Unfortunately, newcomers to Canada are targeted for various types of fraud and immigration is one of them. In an effort to curb unauthorized (i.e. illegal) representatives providing services, CICC has teamed up with the Competitive Bureau, the Royal Canadian Mounted Police, and the Canadian Anti-Fraud Centre in creating a robust awareness campaign to educate the public on immigration fraud.
“We have developed a great partnership with the High Commission of Canada in India and continue to expand our outreach with other foreign missions. This has resulted in increased awareness of the College at a ground level,” said John Murray, President & CEO of the College in a Press Release issued by CICC. “It can be a challenge to get our message to communities in foreign jurisdictions, so we are pleased to have this relationship with the High Commission. It is important that we reach audiences that really need to hear our message so that they can take steps to protect themselves against fraudulent actors.”
Despite the numerous consumer protection agencies that exist in Canada, illegal representatives still make a living off providing services to immigrants usually under false pretenses. Here are some things to look out for when engaging with an immigration consultant:
1. Guarantees and promises
An authorized representative cannot and should not promise that an application will be approved. Not only is this against the CICC Code of Professional Ethics but results are never guaranteed even with the strongest of applications.
2. Citing "special connections" inside the government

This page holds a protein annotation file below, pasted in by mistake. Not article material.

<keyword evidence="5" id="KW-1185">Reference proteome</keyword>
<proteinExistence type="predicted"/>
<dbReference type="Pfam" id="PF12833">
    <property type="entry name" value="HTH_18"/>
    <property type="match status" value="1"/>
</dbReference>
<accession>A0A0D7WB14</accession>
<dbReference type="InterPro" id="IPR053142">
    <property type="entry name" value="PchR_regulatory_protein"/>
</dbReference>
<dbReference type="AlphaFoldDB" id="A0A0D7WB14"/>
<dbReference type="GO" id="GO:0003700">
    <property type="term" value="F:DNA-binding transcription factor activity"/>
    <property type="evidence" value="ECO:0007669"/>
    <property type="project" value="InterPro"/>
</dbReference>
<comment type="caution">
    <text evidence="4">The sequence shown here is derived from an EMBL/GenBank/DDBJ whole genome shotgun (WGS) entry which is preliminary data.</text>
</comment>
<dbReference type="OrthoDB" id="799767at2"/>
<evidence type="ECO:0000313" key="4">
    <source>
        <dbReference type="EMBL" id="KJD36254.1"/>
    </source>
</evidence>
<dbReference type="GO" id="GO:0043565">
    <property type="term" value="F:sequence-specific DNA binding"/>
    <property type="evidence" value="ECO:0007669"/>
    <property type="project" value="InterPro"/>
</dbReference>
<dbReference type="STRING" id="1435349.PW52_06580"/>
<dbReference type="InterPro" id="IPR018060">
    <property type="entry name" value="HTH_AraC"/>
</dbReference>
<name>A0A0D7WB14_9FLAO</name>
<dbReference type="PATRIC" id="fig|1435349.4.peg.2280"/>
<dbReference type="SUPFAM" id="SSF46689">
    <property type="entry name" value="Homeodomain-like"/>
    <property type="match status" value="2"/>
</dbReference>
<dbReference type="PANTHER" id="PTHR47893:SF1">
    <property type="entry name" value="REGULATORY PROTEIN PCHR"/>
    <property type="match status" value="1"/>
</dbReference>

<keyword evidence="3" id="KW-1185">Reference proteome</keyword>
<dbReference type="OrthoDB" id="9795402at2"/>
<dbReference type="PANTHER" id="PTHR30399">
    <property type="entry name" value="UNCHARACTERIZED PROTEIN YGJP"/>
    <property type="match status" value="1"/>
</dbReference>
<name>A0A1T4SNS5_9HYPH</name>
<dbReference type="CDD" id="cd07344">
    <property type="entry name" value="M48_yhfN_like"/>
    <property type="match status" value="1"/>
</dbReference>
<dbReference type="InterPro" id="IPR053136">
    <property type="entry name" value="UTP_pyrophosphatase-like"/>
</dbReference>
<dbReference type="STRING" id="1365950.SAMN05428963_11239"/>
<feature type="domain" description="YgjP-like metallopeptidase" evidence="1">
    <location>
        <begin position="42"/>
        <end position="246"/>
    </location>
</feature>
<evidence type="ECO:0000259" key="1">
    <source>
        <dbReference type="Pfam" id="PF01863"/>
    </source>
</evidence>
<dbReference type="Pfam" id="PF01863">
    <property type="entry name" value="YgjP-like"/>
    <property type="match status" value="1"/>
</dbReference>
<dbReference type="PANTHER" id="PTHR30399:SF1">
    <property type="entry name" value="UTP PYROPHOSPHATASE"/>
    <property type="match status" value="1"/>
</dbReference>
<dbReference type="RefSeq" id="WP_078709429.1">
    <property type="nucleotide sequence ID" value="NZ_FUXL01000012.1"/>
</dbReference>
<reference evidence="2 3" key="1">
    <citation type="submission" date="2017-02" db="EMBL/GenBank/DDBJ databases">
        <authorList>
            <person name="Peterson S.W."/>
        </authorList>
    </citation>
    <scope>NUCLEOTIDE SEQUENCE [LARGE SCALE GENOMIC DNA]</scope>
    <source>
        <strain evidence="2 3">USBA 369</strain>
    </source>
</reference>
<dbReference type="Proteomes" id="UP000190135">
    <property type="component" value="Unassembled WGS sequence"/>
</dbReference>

Beware if a representative tells you they have a special connection (friend or family member) who work at IRCC and can fast track your application or give a favourable outcome. Although some consultants have had previous careers at IRCC, this cannot be used a method of recruiting clients or promising results.
3. Contingency billing
“Money back guarantee” doesn’t apply to immigration files. “Contingency billing” means when payment or partial payment is due only upon a successful decision by the government which is not allowed in an RCIC’s practice. An RCIC charges for the process, not the result.
4. Suggesting you omit relevant information to help your file
Withholding material facts from an application can have serious consequences for a file. If your consultant suggests you omit information, you should ask why and how it will affect your application.
5. Are they licensed?
You can check the public registrar here and search their name and business.
6. Paperwork, paperwork, paperwork
A licensed consultant is required to present you with a retainer agreement outlining the terms and conditions of the client/consultant relationship. This will include billing method, payment terms, roles and responsibilities, among other things.
While stakeholders are taking steps at eliminating the ghost consultant business, it is still the ultimate responsibility of the client to make sure they are asking the right questions and ensuring their practitioners are licensed.